ExxonMobil has a 8% profit margin

Discussion in 'Teacher Time Out' started by Irishdave, Aug 1, 2008.

  1. Irishdave

    Irishdave Enthusiast

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    Aug 1, 2008

    ExxonMobil has a 8% profit margin
    That's more than your corner deli

    but
    8% of $146,000,000,000.00 ($11.68 billion) that ExxonMobil made,
    is a lot bigger that
    10% of $600,000.00 ($60,000) that the corner deli owner may be making

    Should we punish any company for making 8% profit? if we do I guess we should punish Apple Computers etc, need I list companies who make more that 8%?
    If I fill up at Exxon station and pay $3.85 a gal
    Exxon is only getting 3.08¢ for each Gal I pump!(where the State and fed is getting over 10% almost 4¢ per Gal.

    Don't get me wrong I HATE the price of gas
    BUT WHO SHOULD WE BLAME?
    :2cents: :soapbox:
     
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  3. Lesley

    Lesley Habitué

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    Aug 1, 2008

    Is that not also going to the shareholders? Profit margin is great and not a problem and is expected in the US. The most upsetting part is when we do not have a choice. With most companies you have a choice to purchase or not, with gas we have to purchase, maybe not as much or as often as we use to, but we still need to purchase gas.

    America must drill within our country. If not we will be purchasing oil from Russia. Yes, Russia, they are purchasing rights to land all over the globe and drilling. Even China knows to go elsewhere for oil so they may keep tabs on oil costs for their country. Too Bad America cannot figure it out fast enough.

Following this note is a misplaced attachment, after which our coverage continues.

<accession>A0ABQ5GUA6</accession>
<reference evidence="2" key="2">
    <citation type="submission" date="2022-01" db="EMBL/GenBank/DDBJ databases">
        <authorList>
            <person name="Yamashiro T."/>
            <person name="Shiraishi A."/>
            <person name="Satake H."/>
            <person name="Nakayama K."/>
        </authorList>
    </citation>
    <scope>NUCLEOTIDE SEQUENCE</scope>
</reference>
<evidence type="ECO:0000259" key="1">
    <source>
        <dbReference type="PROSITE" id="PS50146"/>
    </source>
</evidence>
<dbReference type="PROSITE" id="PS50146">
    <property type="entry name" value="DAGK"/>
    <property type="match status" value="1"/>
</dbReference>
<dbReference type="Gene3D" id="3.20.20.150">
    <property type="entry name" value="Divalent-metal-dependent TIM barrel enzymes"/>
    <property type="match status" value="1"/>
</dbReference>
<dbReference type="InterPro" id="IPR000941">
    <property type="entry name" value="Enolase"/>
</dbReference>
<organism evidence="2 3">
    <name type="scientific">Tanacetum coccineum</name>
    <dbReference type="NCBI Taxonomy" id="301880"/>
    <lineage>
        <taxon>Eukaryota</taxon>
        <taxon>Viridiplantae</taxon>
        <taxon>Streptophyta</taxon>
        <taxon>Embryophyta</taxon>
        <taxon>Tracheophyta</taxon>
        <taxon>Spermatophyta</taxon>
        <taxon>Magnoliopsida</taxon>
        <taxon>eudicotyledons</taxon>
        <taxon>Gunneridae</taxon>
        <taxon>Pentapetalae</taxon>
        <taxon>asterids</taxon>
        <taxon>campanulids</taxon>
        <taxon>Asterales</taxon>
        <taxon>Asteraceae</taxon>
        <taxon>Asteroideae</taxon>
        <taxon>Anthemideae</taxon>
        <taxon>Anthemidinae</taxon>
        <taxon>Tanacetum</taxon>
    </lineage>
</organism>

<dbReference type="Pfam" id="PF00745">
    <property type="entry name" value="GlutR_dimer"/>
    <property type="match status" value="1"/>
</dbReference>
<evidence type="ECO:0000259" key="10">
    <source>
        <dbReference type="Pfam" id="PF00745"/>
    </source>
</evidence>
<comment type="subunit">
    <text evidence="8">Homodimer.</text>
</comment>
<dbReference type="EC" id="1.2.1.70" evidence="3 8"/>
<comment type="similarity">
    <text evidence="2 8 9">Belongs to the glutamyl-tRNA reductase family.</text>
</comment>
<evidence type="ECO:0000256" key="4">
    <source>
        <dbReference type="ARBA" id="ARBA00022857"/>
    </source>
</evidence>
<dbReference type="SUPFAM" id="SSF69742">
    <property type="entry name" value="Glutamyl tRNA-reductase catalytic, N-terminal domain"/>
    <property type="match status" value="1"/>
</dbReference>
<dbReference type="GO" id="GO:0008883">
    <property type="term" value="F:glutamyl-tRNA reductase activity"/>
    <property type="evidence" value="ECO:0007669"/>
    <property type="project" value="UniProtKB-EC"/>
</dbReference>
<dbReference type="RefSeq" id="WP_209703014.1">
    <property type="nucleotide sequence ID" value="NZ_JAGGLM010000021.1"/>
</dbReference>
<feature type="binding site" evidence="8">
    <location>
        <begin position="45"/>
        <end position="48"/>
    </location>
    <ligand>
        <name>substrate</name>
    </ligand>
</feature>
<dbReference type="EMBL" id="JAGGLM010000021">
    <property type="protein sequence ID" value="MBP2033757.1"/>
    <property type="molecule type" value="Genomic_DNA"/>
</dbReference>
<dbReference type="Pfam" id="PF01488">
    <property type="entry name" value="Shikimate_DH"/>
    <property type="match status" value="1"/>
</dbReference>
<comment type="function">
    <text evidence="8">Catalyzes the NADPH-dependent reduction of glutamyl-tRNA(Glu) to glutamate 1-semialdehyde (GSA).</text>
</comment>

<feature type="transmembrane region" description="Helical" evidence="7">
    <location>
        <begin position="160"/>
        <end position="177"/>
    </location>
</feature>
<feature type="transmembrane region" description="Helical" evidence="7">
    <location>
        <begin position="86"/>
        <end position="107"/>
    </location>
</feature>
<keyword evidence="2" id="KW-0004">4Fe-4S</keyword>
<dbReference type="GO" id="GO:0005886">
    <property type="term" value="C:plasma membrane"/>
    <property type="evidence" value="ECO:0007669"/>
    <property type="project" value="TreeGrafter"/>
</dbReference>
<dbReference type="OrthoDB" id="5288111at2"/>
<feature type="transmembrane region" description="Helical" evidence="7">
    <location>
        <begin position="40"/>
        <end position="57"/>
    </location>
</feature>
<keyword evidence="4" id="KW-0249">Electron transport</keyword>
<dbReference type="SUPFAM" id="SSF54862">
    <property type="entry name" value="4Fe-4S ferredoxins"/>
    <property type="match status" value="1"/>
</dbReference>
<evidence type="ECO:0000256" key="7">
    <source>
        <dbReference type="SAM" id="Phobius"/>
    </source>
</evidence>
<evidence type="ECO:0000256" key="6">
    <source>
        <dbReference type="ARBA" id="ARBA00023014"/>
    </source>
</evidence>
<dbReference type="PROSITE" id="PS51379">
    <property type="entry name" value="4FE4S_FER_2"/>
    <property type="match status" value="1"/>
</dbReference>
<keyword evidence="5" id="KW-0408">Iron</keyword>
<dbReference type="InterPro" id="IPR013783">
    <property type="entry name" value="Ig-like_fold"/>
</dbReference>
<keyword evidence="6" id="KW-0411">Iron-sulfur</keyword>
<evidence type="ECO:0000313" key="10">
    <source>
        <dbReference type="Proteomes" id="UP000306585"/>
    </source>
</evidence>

4. Irishdave

    Irishdave Enthusiast

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    Yes we should drill to help the new technologies take hold
    Solar works during the day
    Wind works during the wind
    Hydro works all the time but not everywhere
    Nuke should be used
    THAT will reduce our dependance on Oil
     
  5. Sarge

    Sarge Enthusiast

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    The dinosaurs. For failing to have the foresight to reproduce in numbers large enough to leave a sufficient number of carcasses that would decompose into crude oil 60 million years later.

    What I'm saying is that it's a given fact that the price of gas is going to go up and keep going up. Sure, if it drops as it is dropping now, maybe it will get to $3.50 and we'll all be happy, forgetting that it was $2.50 before the most recent spike. Then when it goes up again, it will go much higher than $4.50 a gallon.

    Drilling is not going to solve the problem. It might buy us some time, and that's about it. We could drill ANWR and off the coasts of California and Florida all we want. Maybe the next time it goes up, it will only be $7.95 a gallon instead of $8.00 a gallon.

    Here's why. The U.S. uses about 20 million barrels a day. We import about 60% of that. That's more than any on oil producing nation on earth. In other words, if we owned Saudi Arabia, it would not meet our oil needs.

    The problem is that any additional oil we produce is going to hit the global market and only affect the price of a barrel of crude insofar as how it increases global production. So how much of an impact on the global price of a barrel of crude will drilling in the ANWR have? Not much.

    I don't think I'm being overly pessimistic when I say that we shouldn't be surprised 50 years from now when a barrel of oil costs $500 and a gallon of gas $20. I also don't think there's much we can do about it - either on the demand or supply side.